Ok, here’s a fairly basic one – how to force a textbox to accept only numeric input. Somebody asked me this today on a support call so I did a few quick lookups online and found the solutions listed rather unsatisfying. The main problem with most of the examples I could dig up was that they only include numeric values, but that provides a rather lame user experience. You need to still allow basic operational keys for a textbox – navigation keys, backspace and delete, tab/shift tab and the Enter key - to work or else the textbox will feel very different than a standard text box.

Yes there are plug-ins that allow masked input easily enough but most are fixed width which is difficult to do with plain number input. So I took a few minutes to write a small reusable plug-in that handles this scenario. Imagine you have a couple of textboxes on a form like this:

    <div class="containercontent">
         <div class="label">Enter a number:</div>
        <input type="text" name="txtNumber1" id="txtNumber1" value="" class="numberinput" />

         <div class="label">Enter a number:</div>
        <input type="text" name="txtNumber2" id="txtNumber2" value="" class="numberinput" />

and you want to restrict input to numbers. Here’s a small .forceNumeric() jQuery plug-in that does what I like to see in this case:

[Updated thanks to Elijah Manor for a couple of small tweaks for additional keys to check for]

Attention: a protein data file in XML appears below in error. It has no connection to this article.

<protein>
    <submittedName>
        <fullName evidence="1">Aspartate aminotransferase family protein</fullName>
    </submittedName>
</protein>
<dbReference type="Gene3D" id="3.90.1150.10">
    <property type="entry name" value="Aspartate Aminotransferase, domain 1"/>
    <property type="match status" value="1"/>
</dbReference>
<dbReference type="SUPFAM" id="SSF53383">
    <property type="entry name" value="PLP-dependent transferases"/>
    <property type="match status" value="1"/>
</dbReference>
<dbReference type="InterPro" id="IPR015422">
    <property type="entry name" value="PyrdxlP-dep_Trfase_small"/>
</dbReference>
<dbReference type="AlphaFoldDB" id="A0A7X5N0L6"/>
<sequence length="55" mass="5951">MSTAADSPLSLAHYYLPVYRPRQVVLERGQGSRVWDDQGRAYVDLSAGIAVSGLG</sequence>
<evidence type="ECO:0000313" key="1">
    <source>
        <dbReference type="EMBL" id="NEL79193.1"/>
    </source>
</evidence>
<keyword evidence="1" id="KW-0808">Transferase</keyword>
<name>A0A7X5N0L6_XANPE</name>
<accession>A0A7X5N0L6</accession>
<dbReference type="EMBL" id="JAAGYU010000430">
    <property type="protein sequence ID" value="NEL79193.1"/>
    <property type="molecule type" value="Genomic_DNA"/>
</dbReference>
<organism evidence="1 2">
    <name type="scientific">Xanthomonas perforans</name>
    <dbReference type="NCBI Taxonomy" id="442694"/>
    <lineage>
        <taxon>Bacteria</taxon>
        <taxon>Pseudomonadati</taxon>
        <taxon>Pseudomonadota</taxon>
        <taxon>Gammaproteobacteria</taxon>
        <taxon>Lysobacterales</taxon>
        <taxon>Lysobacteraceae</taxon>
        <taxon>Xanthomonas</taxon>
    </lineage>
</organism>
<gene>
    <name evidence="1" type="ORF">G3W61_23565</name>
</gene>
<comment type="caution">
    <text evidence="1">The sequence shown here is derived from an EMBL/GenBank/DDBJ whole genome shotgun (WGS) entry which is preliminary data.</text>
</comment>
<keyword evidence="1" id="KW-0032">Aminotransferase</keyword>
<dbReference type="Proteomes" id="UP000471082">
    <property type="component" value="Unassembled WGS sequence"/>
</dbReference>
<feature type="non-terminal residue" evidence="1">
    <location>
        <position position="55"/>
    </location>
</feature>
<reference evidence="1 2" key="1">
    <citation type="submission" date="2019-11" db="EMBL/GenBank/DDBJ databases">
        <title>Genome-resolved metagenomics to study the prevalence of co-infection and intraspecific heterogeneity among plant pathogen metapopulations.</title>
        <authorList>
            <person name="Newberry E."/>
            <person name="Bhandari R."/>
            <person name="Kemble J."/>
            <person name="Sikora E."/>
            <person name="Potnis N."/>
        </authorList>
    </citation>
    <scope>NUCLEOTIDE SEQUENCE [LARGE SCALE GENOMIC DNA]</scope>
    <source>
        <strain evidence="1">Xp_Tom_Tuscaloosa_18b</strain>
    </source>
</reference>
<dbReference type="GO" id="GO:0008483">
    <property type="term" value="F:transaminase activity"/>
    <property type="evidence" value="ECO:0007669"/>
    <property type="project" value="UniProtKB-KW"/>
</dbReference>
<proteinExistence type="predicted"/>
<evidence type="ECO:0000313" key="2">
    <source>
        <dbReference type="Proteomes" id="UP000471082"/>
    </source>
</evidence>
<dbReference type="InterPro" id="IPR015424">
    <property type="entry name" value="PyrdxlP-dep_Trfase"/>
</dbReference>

<script type="text/javascript">
         $(document).ready(function () {

         // forceNumeric() plug-in implementation
         jQuery.fn.forceNumeric = function () {

             return this.each(function () {
                 $(this).keydown(function (e) {
                     var key = e.which || e.keyCode;

                     if (!e.shiftKey && !e.altKey && !e.ctrlKey &&
                     // numbers   
                         key >= 48 && key <= 57 ||
                     // Numeric keypad
                         key >= 96 && key <= 105 ||
                     // comma, period and minus, . on keypad
                        key == 190 || key == 188 || key == 109 || key == 110 ||
                     // Backspace and Tab and Enter
                        key == 8 || key == 9 || key == 13 ||
                     // Home and End
                        key == 35 || key == 36 ||
                     // left and right arrows
                        key == 37 || key == 39 ||
                     // Del and Ins
                        key == 46 || key == 45)
                         return true;

                     return false;

With the plug-in in place in your page or an external .js file you can now simply use a selector to apply it:


The plug-in basically goes through each selected element and hooks up a keydown() event handler. When a key is pressed the handler is fired and the keyCode of the event object is sent. Recall that jQuery normalizes the JavaScript Event object between browsers. The code basically white-lists a few key codes and rejects all others. It returns true to indicate the keypress is to go through or false to eat the keystroke and not process it which effectively removes it.

Simple and low tech, and it works without too much change of typical text box behavior.